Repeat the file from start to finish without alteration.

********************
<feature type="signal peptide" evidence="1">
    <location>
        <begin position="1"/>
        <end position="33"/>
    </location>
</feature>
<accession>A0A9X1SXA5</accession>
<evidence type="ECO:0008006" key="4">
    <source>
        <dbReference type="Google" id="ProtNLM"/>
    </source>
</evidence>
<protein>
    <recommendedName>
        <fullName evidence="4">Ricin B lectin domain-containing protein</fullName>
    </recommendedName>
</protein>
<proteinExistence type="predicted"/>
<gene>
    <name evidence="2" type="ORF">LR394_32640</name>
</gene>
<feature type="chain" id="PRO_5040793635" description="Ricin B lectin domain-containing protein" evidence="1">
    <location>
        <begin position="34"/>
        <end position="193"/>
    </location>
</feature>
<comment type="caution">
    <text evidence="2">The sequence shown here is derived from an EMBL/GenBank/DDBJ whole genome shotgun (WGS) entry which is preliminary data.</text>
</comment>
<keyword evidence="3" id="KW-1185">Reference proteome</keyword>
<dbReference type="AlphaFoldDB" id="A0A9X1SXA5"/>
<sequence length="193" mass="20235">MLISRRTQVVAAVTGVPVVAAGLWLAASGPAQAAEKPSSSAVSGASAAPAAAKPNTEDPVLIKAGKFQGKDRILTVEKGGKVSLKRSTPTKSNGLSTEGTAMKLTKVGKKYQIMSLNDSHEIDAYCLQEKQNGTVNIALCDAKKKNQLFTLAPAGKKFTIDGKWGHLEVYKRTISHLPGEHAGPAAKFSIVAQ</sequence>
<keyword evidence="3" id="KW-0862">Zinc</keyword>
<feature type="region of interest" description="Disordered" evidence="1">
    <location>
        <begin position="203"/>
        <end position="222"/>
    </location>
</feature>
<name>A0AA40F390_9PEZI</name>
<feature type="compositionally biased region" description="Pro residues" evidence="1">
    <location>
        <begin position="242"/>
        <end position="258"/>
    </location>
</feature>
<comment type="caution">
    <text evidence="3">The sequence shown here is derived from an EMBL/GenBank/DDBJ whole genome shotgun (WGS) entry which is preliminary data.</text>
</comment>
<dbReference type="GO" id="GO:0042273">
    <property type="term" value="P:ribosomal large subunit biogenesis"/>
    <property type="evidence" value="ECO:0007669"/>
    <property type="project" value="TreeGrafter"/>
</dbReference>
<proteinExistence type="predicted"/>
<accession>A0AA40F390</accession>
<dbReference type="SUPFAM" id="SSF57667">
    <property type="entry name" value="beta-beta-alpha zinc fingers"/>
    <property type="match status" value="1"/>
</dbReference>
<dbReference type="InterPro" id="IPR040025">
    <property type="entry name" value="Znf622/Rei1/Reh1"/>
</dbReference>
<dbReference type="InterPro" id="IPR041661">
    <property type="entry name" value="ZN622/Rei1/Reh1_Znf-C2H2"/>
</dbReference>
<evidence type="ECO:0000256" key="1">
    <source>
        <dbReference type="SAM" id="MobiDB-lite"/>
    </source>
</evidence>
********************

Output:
<feature type="signal peptide" evidence="1">
    <location>
        <begin position="1"/>
        <end position="33"/>
    </location>
</feature>
<accession>A0A9X1SXA5</accession>
<evidence type="ECO:0008006" key="4">
    <source>
        <dbReference type="Google" id="ProtNLM"/>
    </source>
</evidence>
<protein>
    <recommendedName>
        <fullName evidence="4">Ricin B lectin domain-containing protein</fullName>
    </recommendedName>
</protein>
<proteinExistence type="predicted"/>
<gene>
    <name evidence="2" type="ORF">LR394_32640</name>
</gene>
<feature type="chain" id="PRO_5040793635" description="Ricin B lectin domain-containing protein" evidence="1">
    <location>
        <begin position="34"/>
        <end position="193"/>
    </location>
</feature>
<comment type="caution">
    <text evidence="2">The sequence shown here is derived from an EMBL/GenBank/DDBJ whole genome shotgun (WGS) entry which is preliminary data.</text>
</comment>
<keyword evidence="3" id="KW-1185">Reference proteome</keyword>
<dbReference type="AlphaFoldDB" id="A0A9X1SXA5"/>
<sequence length="193" mass="20235">MLISRRTQVVAAVTGVPVVAAGLWLAASGPAQAAEKPSSSAVSGASAAPAAAKPNTEDPVLIKAGKFQGKDRILTVEKGGKVSLKRSTPTKSNGLSTEGTAMKLTKVGKKYQIMSLNDSHEIDAYCLQEKQNGTVNIALCDAKKKNQLFTLAPAGKKFTIDGKWGHLEVYKRTISHLPGEHAGPAAKFSIVAQ</sequence>
<keyword evidence="3" id="KW-0862">Zinc</keyword>
<feature type="region of interest" description="Disordered" evidence="1">
    <location>
        <begin position="203"/>
        <end position="222"/>
    </location>
</feature>
<name>A0AA40F390_9PEZI</name>
<feature type="compositionally biased region" description="Pro residues" evidence="1">
    <location>
        <begin position="242"/>
        <end position="258"/>
    </location>
</feature>
<comment type="caution">
    <text evidence="3">The sequence shown here is derived from an EMBL/GenBank/DDBJ whole genome shotgun (WGS) entry which is preliminary data.</text>
</comment>
<dbReference type="GO" id="GO:0042273">
    <property type="term" value="P:ribosomal large subunit biogenesis"/>
    <property type="evidence" value="ECO:0007669"/>
    <property type="project" value="TreeGrafter"/>
</dbReference>
<proteinExistence type="predicted"/>
<accession>A0AA40F390</accession>
<dbReference type="SUPFAM" id="SSF57667">
    <property type="entry name" value="beta-beta-alpha zinc fingers"/>
    <property type="match status" value="1"/>
</dbReference>
<dbReference type="InterPro" id="IPR040025">
    <property type="entry name" value="Znf622/Rei1/Reh1"/>
</dbReference>
<dbReference type="InterPro" id="IPR041661">
    <property type="entry name" value="ZN622/Rei1/Reh1_Znf-C2H2"/>
</dbReference>
<evidence type="ECO:0000256" key="1">
    <source>
        <dbReference type="SAM" id="MobiDB-lite"/>
    </source>
</evidence>